It's not going to be easy. Too many people have become comfortable with their push-button overclock, and they've become complacent to the technology changes that were once fascinating to them. I would like to think that just because the front-side bus was replaced with something more complicated it hasn't driven entry-level overclockers away from the hobby, but very few people take the less traveled path of enlightenment. At some point, it's going to become important again to understand how and why a particular technology can be stretched - rather than just doing it because we've been sold the ability.

If you're not too weak to stand on your own to feet again, Benchmark Reviews offers several resources to get you started on the road to recovery:

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# RE: Desktop PC Platform: Saved By OverclockingRobert17 2010-08-27 17:50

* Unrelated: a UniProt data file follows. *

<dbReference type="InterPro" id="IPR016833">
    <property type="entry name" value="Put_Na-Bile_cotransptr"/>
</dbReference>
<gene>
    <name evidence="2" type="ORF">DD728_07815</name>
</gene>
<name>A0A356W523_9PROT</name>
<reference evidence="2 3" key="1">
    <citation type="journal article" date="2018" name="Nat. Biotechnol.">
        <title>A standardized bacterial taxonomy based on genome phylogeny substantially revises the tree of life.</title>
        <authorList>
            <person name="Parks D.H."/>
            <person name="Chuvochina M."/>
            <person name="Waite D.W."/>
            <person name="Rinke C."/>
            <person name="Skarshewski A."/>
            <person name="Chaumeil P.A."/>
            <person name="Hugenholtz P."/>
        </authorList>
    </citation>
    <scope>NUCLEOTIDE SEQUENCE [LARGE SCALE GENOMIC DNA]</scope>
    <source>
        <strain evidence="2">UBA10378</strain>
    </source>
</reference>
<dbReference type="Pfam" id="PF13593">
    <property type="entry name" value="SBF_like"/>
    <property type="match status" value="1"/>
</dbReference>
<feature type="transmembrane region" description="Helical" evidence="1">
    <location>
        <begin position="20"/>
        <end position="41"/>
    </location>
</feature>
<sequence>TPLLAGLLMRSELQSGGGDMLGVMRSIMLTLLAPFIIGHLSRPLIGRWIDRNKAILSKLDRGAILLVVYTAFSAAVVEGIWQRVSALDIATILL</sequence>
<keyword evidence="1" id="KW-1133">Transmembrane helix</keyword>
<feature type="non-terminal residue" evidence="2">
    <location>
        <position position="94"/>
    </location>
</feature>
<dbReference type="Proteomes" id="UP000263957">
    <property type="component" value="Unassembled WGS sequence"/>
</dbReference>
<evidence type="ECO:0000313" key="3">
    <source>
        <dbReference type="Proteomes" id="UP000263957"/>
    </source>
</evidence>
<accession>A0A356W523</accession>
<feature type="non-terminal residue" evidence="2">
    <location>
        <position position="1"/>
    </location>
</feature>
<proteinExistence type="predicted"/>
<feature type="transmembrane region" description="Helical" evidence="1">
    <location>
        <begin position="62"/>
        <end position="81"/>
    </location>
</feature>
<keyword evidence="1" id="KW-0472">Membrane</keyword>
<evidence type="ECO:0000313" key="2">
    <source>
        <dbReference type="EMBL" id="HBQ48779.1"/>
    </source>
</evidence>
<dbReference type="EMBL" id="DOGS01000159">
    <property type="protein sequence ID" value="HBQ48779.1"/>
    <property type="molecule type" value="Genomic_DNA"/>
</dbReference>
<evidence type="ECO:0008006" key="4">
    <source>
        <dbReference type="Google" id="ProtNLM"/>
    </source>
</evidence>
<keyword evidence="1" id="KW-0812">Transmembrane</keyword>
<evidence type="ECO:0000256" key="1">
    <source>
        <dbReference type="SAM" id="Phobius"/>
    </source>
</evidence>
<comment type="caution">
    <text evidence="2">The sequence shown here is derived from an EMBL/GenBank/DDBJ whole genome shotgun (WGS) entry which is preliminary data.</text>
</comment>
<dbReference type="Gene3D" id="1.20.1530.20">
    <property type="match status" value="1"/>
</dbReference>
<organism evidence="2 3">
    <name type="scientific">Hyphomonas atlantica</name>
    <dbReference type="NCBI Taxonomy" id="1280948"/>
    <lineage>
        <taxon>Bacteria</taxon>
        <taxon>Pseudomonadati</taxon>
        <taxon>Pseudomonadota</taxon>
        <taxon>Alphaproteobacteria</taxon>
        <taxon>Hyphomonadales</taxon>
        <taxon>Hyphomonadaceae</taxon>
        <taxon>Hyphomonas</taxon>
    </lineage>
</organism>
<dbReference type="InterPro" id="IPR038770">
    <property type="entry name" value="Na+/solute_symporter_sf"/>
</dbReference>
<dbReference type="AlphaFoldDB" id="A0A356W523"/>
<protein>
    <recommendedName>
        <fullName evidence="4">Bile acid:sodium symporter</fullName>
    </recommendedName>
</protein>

Long live Frankenclones !!
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# RE: Desktop PC Platform: Saved By OverclockingJeroly 2010-08-29 03:31
This is almost as ridiculous as the 'killed by overclocking' article.

Desktop PCs will either continue to flourish or not depending on supply and demand, and profitability, not whether or not 'real' overclockers are doing yeoman work.

First of all, overclockers probably represent under 10% of the overall market, and while they probably represent a larger share of the profits generated by PC parts sales than their market share would indicate (as they buy pricier and more profitable components than average), the tail does not wag the dog.

My prediction would be that we will see the desktop market continue to exist but not flourish as it has the past 20 years. The reasons for this will be the following: